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NICHOLAS PELL’S TOP FIFTEEN METAL ALBUMS OF 2011

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2011 wasn’t exactly a banner year for metal. I see a world of metal caught in transition. The aughts are behind us, and what the new decade will hold is anyone’s guess, really. Of course, none of this is to say that there aren’t nuggets of face-melting joy. Here are fifteen records that stand out from the pack among this year’s crop of metal records, conveniently ranked from least most awesome to most most awesome.


15. Tygers of Pan-Tang, The Spellbound Sessions (self-released)

It really is great to hear that Tygers of Pan-Tang haven’t fallen off. To be sure, one of the main appeals of NWOBHM is the rough, raw production values borrowed from punk. Still, the tunes sound golden cleaned up and you can tell the lads are having a great time digging around in the band’s golden years.

14. Diamond Plate, Generation Why? (Earache)

Everyone has been boners for this band since their appearance on Thrash Clash. Their debut doesn’t disappoint, tastefully incorporating elements of groove and prog into a standout debut that makes this band one to watch.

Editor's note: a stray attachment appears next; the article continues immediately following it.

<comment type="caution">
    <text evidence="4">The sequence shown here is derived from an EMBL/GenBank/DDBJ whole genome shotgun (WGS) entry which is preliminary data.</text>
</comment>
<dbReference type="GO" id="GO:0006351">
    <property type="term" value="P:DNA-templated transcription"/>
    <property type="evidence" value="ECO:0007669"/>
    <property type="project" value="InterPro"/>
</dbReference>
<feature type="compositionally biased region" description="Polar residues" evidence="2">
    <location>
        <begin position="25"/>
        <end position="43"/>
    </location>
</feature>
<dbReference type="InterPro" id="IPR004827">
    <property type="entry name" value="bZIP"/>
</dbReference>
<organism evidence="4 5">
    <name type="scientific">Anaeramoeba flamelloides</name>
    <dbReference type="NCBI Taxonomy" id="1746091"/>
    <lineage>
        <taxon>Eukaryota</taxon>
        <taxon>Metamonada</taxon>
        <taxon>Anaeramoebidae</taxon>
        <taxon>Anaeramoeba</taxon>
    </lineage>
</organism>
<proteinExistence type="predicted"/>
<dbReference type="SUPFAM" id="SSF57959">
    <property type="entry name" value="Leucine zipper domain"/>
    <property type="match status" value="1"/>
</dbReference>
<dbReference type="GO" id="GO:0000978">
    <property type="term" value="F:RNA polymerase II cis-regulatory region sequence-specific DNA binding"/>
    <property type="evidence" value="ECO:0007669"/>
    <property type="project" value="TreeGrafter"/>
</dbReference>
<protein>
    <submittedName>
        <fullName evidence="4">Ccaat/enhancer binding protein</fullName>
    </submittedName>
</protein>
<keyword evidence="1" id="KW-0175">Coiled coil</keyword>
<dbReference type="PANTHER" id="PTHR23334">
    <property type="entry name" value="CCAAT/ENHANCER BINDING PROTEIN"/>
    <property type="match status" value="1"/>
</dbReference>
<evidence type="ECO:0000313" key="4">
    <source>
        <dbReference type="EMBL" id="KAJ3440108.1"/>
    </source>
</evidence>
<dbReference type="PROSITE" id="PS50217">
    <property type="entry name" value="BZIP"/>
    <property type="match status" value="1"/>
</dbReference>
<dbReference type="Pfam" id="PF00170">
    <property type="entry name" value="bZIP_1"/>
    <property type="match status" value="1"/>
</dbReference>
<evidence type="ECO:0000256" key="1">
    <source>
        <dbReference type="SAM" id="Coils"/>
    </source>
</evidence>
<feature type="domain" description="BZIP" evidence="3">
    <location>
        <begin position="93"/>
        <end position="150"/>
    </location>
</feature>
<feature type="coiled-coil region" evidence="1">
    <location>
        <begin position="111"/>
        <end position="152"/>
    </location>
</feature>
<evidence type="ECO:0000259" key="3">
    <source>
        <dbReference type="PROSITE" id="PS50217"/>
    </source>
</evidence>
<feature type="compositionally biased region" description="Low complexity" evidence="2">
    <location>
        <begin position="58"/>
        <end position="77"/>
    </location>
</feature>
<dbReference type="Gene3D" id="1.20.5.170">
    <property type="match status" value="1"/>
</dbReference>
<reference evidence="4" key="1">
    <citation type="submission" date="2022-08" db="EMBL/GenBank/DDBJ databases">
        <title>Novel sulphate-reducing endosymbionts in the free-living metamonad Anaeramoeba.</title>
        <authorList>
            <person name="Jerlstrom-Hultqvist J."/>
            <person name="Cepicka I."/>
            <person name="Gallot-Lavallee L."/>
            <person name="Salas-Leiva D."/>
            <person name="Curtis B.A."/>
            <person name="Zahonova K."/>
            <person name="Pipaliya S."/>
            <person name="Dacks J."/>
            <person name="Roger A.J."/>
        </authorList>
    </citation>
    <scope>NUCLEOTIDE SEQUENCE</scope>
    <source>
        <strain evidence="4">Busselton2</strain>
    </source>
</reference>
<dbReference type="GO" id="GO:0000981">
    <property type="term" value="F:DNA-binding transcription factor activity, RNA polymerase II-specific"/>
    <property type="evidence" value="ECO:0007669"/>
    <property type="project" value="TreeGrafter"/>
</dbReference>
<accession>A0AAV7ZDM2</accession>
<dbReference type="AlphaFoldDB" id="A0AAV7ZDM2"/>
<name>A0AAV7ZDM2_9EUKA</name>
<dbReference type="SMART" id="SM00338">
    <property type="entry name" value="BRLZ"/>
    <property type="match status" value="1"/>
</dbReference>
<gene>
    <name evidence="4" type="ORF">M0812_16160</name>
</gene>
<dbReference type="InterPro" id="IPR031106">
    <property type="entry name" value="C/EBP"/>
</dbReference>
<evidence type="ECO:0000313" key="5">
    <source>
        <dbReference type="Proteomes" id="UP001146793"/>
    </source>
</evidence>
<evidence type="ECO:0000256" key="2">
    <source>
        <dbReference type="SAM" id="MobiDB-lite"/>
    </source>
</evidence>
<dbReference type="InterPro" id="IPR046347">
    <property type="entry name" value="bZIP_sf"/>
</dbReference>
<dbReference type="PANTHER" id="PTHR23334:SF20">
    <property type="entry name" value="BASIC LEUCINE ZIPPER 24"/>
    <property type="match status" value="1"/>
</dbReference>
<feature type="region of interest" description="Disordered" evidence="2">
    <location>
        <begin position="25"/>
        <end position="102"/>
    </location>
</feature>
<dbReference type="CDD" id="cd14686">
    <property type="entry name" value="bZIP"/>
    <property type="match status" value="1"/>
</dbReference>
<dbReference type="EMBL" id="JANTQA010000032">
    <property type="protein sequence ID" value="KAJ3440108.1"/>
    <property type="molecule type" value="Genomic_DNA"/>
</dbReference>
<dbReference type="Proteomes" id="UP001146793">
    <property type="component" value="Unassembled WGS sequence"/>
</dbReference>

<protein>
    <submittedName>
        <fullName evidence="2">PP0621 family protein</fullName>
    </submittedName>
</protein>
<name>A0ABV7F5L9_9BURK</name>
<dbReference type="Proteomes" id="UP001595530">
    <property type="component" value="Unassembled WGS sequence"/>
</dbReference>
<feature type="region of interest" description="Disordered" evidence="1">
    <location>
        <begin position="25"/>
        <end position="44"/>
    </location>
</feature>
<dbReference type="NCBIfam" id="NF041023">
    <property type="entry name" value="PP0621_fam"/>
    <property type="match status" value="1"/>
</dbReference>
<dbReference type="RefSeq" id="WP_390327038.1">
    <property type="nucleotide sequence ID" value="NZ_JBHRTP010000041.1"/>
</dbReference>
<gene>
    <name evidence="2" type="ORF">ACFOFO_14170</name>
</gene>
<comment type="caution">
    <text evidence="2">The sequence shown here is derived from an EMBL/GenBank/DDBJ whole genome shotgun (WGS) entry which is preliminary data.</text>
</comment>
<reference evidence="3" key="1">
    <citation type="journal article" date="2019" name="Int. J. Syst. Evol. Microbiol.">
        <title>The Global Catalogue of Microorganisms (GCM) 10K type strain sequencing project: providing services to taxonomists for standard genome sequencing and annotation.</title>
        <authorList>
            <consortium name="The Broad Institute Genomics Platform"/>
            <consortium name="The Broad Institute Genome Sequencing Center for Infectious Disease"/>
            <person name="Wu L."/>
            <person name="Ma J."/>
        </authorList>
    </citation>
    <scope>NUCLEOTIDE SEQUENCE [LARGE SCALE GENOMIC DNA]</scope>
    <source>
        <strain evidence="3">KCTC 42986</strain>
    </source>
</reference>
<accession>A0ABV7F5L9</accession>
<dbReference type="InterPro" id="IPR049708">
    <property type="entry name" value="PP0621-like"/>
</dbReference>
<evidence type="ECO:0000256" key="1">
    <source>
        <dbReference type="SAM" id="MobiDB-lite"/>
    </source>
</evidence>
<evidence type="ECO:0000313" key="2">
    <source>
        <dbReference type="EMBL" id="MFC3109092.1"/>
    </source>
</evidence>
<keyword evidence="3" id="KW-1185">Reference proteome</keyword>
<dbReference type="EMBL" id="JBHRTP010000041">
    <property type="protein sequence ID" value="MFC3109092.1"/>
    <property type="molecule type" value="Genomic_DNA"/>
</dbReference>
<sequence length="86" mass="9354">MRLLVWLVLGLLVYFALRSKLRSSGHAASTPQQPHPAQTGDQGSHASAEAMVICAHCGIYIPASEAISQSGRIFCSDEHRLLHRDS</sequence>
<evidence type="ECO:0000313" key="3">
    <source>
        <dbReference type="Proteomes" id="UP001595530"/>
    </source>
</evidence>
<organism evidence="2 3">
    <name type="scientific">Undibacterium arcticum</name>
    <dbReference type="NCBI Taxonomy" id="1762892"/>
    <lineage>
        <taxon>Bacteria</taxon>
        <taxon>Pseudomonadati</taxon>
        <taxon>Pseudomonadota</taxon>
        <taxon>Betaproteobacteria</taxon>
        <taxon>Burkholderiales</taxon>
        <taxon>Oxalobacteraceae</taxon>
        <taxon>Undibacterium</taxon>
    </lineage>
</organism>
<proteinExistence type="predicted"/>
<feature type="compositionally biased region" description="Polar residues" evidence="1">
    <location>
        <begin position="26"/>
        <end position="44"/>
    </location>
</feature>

13. SSS, Problems to the Answer (Earache)

SSS have a broader range of influences than other Brit thrashers and it shows. Their third full length, Problems to the Answer, shows them continuing to synthesize SSD, Infest, and Voorhees on the one hand and Suicidal Tendencies, Beowulf ,and D.R.I. on the other.

Trap Them - Darker Handcraft12. Trap Them, Darker Handcraft (Prosthetic)

Mixing hardcore and metal is always a dicey proposition. For every masterful synthesis like Poison Idea or Inepsy, there’s a hundred quartets of guys from Western Massachusetts in fitted Red Sox caps doing it oh so wrong. Trap Them continue to pull it off, mostly because they crib notes from the punk end of metal. Think grindcore with hardcore flourishes or, if you prefer, hardcore with grindcore notes.

Revocation - Chaos of Forms11. Revocation, Chaos of Forms (Relapse)

While not the most popular opinion in the world, in 2011 thrash’s stock fell and fell hard. Revocation will survive the so-called “New Wave of Thrash Metal”’s demise, mostly because they eschew cliché (after all, they aren’t called “Revokation”) and display a technicality which keeps things fresh.